From Emergency to Sustainability

The Global Fund is now more mature, and its culture must shift from emergency response to sustainability and heightened fiduciary responsibility...

The Panel believes a combination of economic distress among donor nations and the OIG reports that prompted the creation of this review imperil the sustainability of the Global Fund more than the organization has acknowledged. A new economic reality, new technologies, and new epidemiological patterns compel the Fund to adjust, and it must reform itself to remain relevant. Three large trends will force the Fund to change: austerity, accountability and innovation...

 

Austerity: An unprecedented outpouring of resources allowed the Global Fund and other initiatives to launch a rapid series of measures, including the mass expansion of anti-retroviral therapy and bed-net coverage, on a scale earlier dismissed as nearly impossible. Yet, CCMs in some countries asked for and received more money than they could deploy efficiently, which distorted health budgets and created incentives for recipient Governments to shift their own national resources away from the three diseases.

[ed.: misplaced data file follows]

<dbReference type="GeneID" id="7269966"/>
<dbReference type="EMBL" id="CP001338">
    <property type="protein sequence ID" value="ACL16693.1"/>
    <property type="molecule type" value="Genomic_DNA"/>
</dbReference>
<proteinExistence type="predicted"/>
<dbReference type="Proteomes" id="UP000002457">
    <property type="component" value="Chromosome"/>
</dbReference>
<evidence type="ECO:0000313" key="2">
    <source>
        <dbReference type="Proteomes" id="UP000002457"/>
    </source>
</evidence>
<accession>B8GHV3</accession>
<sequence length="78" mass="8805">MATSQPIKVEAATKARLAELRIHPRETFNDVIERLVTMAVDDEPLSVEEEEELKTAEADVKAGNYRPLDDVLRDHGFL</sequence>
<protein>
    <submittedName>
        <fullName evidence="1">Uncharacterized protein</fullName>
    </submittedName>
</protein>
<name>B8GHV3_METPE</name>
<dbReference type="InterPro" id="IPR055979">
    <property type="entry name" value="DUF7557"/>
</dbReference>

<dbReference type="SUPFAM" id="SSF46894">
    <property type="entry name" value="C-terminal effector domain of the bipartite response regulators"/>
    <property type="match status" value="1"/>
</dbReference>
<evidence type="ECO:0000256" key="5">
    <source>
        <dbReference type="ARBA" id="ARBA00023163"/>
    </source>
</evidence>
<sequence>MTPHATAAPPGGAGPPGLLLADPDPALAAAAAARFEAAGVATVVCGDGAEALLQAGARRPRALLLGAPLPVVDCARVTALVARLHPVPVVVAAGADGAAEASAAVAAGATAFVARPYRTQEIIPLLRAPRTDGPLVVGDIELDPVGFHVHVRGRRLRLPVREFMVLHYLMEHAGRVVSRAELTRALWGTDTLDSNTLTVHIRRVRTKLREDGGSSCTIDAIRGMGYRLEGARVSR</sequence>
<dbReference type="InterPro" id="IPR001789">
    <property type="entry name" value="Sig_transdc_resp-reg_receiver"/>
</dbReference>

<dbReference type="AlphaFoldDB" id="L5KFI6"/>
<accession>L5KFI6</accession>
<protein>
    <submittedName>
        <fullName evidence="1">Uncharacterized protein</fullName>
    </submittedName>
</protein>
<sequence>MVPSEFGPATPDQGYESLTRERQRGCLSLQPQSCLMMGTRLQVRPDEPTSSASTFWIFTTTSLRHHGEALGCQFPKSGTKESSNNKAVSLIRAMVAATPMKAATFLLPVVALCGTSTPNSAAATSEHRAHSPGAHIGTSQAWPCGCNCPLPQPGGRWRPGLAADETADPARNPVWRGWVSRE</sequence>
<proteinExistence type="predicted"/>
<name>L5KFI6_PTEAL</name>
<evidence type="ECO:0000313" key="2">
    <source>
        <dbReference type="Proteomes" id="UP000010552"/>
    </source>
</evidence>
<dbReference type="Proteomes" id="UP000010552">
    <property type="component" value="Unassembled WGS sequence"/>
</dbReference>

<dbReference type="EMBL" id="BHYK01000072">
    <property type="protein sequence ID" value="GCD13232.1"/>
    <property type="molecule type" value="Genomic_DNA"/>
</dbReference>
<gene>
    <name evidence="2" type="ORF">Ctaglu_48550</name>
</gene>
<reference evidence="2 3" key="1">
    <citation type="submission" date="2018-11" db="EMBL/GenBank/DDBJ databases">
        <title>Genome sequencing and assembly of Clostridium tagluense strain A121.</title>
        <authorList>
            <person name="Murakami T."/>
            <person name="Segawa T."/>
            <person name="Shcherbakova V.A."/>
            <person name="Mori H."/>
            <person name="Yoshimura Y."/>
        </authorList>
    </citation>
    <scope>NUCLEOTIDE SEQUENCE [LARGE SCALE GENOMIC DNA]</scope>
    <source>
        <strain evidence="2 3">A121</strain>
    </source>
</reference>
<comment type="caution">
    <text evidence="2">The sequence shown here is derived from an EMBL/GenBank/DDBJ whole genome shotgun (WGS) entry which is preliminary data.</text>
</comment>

The economic crisis that is still gripping the major industrial economies has brought that era to a close. Austerity among the donors makes the Global Fund more vulnerable now than at any time in its history. The halcyon days of ever-increasing budgets for global health are over...The Global Fund can no longer count on appealing to key political figures in large donor countries to increase their nations' contributions as a matter of pride or in the name of "solidarity"...

Of necessity, the Global Fund is entering an era of consolidation, not expansion... The Panel has seen a high degree of vulnerability, and accelerating deterioration, in the Global Fund's financial outlook for the next three years. As a result, based on current estimates from the Secretariat, the Global Fund's Board will have substantially less to devote to new grants in Round 11 than the estimate of $1.5 billion published in May 2011. The Panel finds this situation a cause for deep concern; the Board should re-evaluate Round Eleven, and take serious measures, immediately, to account for the new financial reality...